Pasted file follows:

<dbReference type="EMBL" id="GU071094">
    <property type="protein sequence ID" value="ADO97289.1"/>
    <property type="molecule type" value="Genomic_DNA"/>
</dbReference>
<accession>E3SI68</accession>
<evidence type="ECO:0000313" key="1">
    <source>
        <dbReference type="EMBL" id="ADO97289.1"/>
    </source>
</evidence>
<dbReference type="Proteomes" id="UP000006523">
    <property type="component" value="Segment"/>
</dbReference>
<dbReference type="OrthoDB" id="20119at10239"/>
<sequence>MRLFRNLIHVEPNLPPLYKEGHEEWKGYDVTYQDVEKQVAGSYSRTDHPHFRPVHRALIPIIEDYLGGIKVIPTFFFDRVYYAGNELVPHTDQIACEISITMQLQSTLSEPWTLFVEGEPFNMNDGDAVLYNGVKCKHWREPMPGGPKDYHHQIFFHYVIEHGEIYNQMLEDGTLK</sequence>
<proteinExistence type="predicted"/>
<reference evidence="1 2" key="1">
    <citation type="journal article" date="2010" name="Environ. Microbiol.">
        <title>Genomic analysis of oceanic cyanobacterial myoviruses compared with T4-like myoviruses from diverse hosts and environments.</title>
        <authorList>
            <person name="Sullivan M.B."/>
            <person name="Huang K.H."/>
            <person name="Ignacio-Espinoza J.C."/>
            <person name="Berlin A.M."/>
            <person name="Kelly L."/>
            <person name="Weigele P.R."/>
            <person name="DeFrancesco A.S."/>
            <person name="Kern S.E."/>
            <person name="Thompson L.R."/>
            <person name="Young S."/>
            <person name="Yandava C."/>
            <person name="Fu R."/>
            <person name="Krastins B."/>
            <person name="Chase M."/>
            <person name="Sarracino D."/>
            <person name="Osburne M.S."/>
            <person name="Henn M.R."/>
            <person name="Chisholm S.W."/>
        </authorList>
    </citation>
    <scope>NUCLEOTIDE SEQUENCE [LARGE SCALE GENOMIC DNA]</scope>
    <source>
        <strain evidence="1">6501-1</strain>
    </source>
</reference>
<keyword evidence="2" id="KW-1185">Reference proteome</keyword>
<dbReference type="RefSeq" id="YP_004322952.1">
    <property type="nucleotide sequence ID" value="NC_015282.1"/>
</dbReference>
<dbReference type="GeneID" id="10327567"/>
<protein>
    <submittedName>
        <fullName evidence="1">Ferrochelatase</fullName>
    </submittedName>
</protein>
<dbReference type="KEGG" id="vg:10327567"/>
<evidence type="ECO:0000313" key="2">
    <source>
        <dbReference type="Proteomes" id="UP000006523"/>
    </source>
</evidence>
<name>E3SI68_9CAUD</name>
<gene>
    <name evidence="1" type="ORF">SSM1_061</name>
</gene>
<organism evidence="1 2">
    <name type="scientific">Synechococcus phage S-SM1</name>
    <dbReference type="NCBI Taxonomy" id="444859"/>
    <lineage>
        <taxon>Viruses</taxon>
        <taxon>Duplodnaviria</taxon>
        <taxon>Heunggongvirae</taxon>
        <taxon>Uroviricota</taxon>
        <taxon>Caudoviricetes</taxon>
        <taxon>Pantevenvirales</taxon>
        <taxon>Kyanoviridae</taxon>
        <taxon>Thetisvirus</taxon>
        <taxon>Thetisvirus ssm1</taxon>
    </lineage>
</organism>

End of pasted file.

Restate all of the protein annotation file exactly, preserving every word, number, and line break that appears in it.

<dbReference type="EMBL" id="GU071094">
    <property type="protein sequence ID" value="ADO97289.1"/>
    <property type="molecule type" value="Genomic_DNA"/>
</dbReference>
<accession>E3SI68</accession>
<evidence type="ECO:0000313" key="1">
    <source>
        <dbReference type="EMBL" id="ADO97289.1"/>
    </source>
</evidence>
<dbReference type="Proteomes" id="UP000006523">
    <property type="component" value="Segment"/>
</dbReference>
<dbReference type="OrthoDB" id="20119at10239"/>
<sequence>MRLFRNLIHVEPNLPPLYKEGHEEWKGYDVTYQDVEKQVAGSYSRTDHPHFRPVHRALIPIIEDYLGGIKVIPTFFFDRVYYAGNELVPHTDQIACEISITMQLQSTLSEPWTLFVEGEPFNMNDGDAVLYNGVKCKHWREPMPGGPKDYHHQIFFHYVIEHGEIYNQMLEDGTLK</sequence>
<proteinExistence type="predicted"/>
<reference evidence="1 2" key="1">
    <citation type="journal article" date="2010" name="Environ. Microbiol.">
        <title>Genomic analysis of oceanic cyanobacterial myoviruses compared with T4-like myoviruses from diverse hosts and environments.</title>
        <authorList>
            <person name="Sullivan M.B."/>
            <person name="Huang K.H."/>
            <person name="Ignacio-Espinoza J.C."/>
            <person name="Berlin A.M."/>
            <person name="Kelly L."/>
            <person name="Weigele P.R."/>
            <person name="DeFrancesco A.S."/>
            <person name="Kern S.E."/>
            <person name="Thompson L.R."/>
            <person name="Young S."/>
            <person name="Yandava C."/>
            <person name="Fu R."/>
            <person name="Krastins B."/>
            <person name="Chase M."/>
            <person name="Sarracino D."/>
            <person name="Osburne M.S."/>
            <person name="Henn M.R."/>
            <person name="Chisholm S.W."/>
        </authorList>
    </citation>
    <scope>NUCLEOTIDE SEQUENCE [LARGE SCALE GENOMIC DNA]</scope>
    <source>
        <strain evidence="1">6501-1</strain>
    </source>
</reference>
<keyword evidence="2" id="KW-1185">Reference proteome</keyword>
<dbReference type="RefSeq" id="YP_004322952.1">
    <property type="nucleotide sequence ID" value="NC_015282.1"/>
</dbReference>
<dbReference type="GeneID" id="10327567"/>
<protein>
    <submittedName>
        <fullName evidence="1">Ferrochelatase</fullName>
    </submittedName>
</protein>
<dbReference type="KEGG" id="vg:10327567"/>
<evidence type="ECO:0000313" key="2">
    <source>
        <dbReference type="Proteomes" id="UP000006523"/>
    </source>
</evidence>
<name>E3SI68_9CAUD</name>
<gene>
    <name evidence="1" type="ORF">SSM1_061</name>
</gene>
<organism evidence="1 2">
    <name type="scientific">Synechococcus phage S-SM1</name>
    <dbReference type="NCBI Taxonomy" id="444859"/>
    <lineage>
        <taxon>Viruses</taxon>
        <taxon>Duplodnaviria</taxon>
        <taxon>Heunggongvirae</taxon>
        <taxon>Uroviricota</taxon>
        <taxon>Caudoviricetes</taxon>
        <taxon>Pantevenvirales</taxon>
        <taxon>Kyanoviridae</taxon>
        <taxon>Thetisvirus</taxon>
        <taxon>Thetisvirus ssm1</taxon>
    </lineage>
</organism>